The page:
Evening Prayers for the Fearful
Now stretches the quiet afternoon.
Locusts praise the yard with their resurrection,
and fragrant butterfly bushes attract
their eponyms, now tremulous with wings.
Surrounded on all sides by fertile green,
envious green— grass and leaves and fronds—
all free to steal away with the wind,
me with nowhere else to go.
The grass burns where there is no shade,
the deck boards scorching my feet. The heat
is relentless, my skin brown but for blanched
breasts and belly. I hide the most vulnerable
places. Keep them under wraps. Say nothing.
Both dreams and the deer are dormant,
brain and breath slowed to the sweep of cool
from a briefly open door. All winter, I yearn
for sun and then it comes too strong. A death
that singes. A sudden wind gusts to soothe,
kiss for a fevered brow. Clouds bruise the light.
The dank air parts by some invisible hand.
I whip the weeds until the shrapnel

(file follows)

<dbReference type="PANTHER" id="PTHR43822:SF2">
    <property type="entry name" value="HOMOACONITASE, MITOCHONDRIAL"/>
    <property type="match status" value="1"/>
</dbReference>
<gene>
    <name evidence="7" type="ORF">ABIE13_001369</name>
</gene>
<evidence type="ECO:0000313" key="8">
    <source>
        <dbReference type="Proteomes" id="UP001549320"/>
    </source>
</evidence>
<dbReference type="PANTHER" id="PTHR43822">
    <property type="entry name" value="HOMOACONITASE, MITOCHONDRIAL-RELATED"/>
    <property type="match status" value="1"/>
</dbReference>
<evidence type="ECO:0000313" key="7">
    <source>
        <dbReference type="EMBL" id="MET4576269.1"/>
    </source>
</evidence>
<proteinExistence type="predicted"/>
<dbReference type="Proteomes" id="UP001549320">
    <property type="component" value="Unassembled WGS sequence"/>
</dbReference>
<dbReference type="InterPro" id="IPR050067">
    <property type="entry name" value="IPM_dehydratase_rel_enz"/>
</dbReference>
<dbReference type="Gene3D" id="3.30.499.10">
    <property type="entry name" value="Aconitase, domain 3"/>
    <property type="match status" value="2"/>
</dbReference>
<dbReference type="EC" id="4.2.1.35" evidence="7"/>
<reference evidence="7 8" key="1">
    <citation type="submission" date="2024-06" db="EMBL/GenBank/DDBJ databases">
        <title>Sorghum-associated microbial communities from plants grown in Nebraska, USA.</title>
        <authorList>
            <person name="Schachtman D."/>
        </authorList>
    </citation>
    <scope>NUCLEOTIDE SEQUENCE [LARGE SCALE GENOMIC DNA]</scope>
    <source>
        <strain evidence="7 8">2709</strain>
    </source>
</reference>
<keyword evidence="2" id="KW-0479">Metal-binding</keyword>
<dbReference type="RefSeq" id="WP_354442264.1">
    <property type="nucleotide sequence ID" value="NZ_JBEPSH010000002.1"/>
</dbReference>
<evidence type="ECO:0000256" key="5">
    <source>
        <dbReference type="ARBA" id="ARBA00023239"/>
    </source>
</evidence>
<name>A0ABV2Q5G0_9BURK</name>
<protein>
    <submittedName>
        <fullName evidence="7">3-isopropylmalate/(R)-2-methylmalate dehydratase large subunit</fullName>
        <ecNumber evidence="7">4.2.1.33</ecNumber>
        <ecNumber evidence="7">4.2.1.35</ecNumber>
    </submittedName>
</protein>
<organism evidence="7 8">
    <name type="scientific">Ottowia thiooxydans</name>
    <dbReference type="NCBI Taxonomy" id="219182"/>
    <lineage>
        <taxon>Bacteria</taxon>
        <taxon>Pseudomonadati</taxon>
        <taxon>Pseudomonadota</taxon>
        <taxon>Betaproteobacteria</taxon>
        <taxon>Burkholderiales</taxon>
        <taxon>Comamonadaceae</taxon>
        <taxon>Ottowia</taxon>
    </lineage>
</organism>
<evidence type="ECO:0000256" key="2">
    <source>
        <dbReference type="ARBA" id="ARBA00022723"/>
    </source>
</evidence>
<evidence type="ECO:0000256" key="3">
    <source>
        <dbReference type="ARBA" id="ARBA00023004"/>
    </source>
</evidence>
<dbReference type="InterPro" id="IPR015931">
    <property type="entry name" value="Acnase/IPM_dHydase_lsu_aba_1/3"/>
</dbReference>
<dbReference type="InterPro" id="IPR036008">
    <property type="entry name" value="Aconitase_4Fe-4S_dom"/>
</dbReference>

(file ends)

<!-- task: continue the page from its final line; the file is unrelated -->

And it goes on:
shreds my calves to bleeding.
The pressure behind my eyes not illness,
but fear that cannot find utterance.
Some days I spiral into silence; others
I spiralize zucchini into noodles and pretend.
Illusion is necessary in isolation. The sky
fades light to dark, ombre to mark the hours.
The only visible star in Orion’s belt
is the one that marks the hilt of his blade.
Donna Vorreyer is the author of To Everything There Is (2020), Every Love Story is an Apocalypse Story (2016) and A House of Many Windows (2013), all from Sundress Publications. Her poems, reviews, and essays have appeared in Rhino, Tinderbox Poetry, Poet Lore, Sugar House Review, Waxwing, Whale Road Review, and many other journals. Recently retired from a 36-year career in public K-8 teaching, she serves as an associate editor for Rhino Poetry and looks forward to new adventures.